Juggling life

One of my faves from Calvin and Hobbes, by Bill Watterson
One of my faves from Calvin and Hobbes, by Bill Watterson

I was graced one morning recently with a solitary leaf waiting for me on my picnic table.  No fanfare when it floated silently from its arboreal perch announcing, in the only way it could, the inevitability of autumn. 

Ahhhh! Autumn!  Probably my favorite of all seasons, and one of the many reasons I love living in the Midwest.  Summer here is the growing season, tending the crops through the challenging heat and sweat and too little or too much rain.  (Too much this year, BTW, just saying, in case you notice a price increase in all things wheat and corn…)

Now, however, we can anticipate beautiful trees, cooler temps, and the final big harvest before the dormant season kicks in.  The nights get longer, its own way of saying it’s time to rest more after a hard season of work.  And it’s time for the trees to shed their leaves, as they too must rest from the labor of growth in preparation for another season next spring. 

Rest—there’s word replete with emotion.  Many in our culture consider rest a type of failure, as if my busyness makes me more important; if I’m not stressed then I’m not working hard enough and you won’t respect me or think I’m important.  “I’m a busy person” is equated with “I’m an important person”.   To quote a famous busy man:

BAH HUMBUG!

If God thought it important enough to institute such at the dawn of history, then a day of rest must be worth considering.  Of course, we’re more advanced and sophisticated than our forebears, (being somehow linked with an increase in wisdom as well.)  In the 1960’s, my mother stayed  home to merely keep house, take care of two children, and cook (real) food for the family.  And be “room mother” at school.  And help me with Girl Scouts.  And….and then, in the 1980’s we were told that mom had wasted her true gifts, as women besought to fulfill their potential in the market place.  Here we are in the 21st century, and few women who value what my mom did can even afford to do it.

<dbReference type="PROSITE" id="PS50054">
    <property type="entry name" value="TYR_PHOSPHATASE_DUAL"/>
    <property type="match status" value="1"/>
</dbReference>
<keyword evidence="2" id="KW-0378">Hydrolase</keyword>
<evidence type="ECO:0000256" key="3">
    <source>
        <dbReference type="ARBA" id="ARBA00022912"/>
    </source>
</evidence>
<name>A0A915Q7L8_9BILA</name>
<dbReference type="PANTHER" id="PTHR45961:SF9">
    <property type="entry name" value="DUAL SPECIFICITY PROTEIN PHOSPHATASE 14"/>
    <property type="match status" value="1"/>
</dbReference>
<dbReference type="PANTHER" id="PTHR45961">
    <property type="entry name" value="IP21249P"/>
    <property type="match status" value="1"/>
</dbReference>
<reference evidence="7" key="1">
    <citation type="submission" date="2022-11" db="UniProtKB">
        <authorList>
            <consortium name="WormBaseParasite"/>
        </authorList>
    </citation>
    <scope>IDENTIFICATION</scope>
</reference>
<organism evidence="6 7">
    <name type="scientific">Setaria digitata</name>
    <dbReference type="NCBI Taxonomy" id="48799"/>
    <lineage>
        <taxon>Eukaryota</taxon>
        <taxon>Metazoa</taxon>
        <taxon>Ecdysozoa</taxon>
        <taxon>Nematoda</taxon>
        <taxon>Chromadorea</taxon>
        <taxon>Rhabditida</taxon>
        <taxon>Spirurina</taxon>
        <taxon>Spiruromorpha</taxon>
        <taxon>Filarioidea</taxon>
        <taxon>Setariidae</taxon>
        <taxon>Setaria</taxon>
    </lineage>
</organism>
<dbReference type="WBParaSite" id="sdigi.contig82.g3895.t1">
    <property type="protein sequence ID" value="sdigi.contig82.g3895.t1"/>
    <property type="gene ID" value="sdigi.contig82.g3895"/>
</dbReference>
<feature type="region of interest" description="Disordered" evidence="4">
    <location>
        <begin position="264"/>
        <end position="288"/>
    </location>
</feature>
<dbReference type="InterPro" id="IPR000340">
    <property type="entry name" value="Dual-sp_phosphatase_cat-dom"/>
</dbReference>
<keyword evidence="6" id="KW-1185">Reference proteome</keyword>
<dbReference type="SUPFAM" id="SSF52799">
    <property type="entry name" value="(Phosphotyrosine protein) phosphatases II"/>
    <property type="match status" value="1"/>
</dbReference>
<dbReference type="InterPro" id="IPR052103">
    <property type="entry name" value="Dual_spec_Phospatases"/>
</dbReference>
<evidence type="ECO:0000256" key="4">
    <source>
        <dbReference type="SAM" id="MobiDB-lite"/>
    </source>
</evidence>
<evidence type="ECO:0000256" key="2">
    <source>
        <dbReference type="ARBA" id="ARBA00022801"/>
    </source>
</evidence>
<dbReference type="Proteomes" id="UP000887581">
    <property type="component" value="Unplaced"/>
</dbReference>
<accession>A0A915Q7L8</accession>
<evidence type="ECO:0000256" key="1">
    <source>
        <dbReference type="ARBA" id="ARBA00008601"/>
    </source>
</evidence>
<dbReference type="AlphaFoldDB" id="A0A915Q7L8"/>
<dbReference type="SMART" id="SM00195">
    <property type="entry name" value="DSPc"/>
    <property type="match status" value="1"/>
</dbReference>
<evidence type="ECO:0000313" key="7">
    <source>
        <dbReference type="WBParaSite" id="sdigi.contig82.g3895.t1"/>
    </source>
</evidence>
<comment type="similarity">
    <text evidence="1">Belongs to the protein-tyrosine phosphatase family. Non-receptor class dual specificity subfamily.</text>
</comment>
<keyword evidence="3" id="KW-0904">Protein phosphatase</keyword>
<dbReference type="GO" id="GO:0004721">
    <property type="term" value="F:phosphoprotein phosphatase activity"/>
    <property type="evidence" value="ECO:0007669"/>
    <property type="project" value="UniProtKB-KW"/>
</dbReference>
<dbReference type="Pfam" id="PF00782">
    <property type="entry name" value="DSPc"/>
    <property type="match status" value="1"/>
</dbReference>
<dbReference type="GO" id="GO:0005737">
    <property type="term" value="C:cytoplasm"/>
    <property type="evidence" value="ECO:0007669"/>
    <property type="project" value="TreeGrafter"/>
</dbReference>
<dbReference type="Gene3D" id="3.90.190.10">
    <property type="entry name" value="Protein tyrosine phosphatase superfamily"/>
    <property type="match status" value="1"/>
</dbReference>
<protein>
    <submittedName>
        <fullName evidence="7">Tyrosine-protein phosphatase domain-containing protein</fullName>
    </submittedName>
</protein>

And not only are there too many things TO do, there are endless things we CAN do.  This paragraph is being written in a big bookstore, and this title has caught my eye: Kick-Ass 3.  Because, that needs to be read.  We are distracted from what’s really important (you know, like blogging :) by our rush to relax.  (And I just overheard this comment from the kid behind the counter: “Yeah, as if I don’t have anything else to do, right?”)

Seems kinda silly, when even the big oak trees have a season of dormancy.  Alas, we humans must remain relevant to the brink of sacrificing our health and humanity on the altar of productivity. 

So I add my drop into the ocean of advice for my generation and those that follow: find strategies to slow down, contemplate, and relate with people, r-e-a-l people.  And yourself. And most of all—your Creator.  That whole “be still and know that I am God” thing.  Warning: it will really mess up your schedule.

This post is a bit of a scattering of thoughts.  Sorry about that…maybe I need a break too!  Not to worry.  The big cardboard Millennial Falcon hanging from the bookstore’s ceiling reminds me that we have something to look forward to this winter.  I’m sure that will be a nice, restful experience.

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Author: dawnlizjones

Tends toward TMI, so here's the short list: guitar and banjo (both of which have been much neglected as of late), bicycling (ibid), dogs, very black tea, and contemplating and commenting on deep philosophical thoughts about which I have had no academic or professional training. Oh, also reading, writing, but I shy away from arithmetic.

16 thoughts on “Juggling life”

  1. Dawn, I sort of, semi, in my own way wrote about this last night because I didn’t have TIME to write what I really wanted. Well, I did have time but my eyes were involuntarily closing so I thought I’d better get to bed. I’m in a “busy” season, but in no way want that to be a lifestyle. If you’ve not read “The Rest of God” by Mark Buchanan, I suggest it. It affirms what you’ve just posted and it is a wonderful read.

    Liked by 1 person

  2. Hi Dawn,
    Thanks for your post. I certainly need to pay heed. I feel I am on the go all the time lately, not because I feel it makes me important but because of a personal situation where I get little support from my siblings. Once full-time job and part-time duty is done, I want to have some me time doing what I love to do (write), otherwise I feel I am just fulfilling demands for others. Hence I set up a blog recently (thanks for dropping by).
    I liked the following extract: “sacrificing our health and humanity on the altar of productivity”. Thanks for reminding us to slow down and rest a while.

    Liked by 1 person

      1. Not yet. I hope to eventually. Just wondering how to fit in, keep the blog and other commitments going. Especially since the very next morning after reading your post, I happened to read another on the same subject. I feel the Lord is warning me so I want to pay heed. Have a blessed day.

        Liked by 1 person

  3. Thanks, Dawn.
    God has me in a season of rest. It feels like I’ve been here for awhile, and it’s hard not to feel guilty about that – the pressure that I should be doing more. But I must say I really am enjoying this slower pace!

    Liked by 1 person

  4. I love the post. I would add that we do need to find a way to better relate with all people, and especially with our Creator, God. Who cares if it messes with our schedule, we just have to adopt a new one to replace it. Priorities are more important! Steve

    Liked by 1 person

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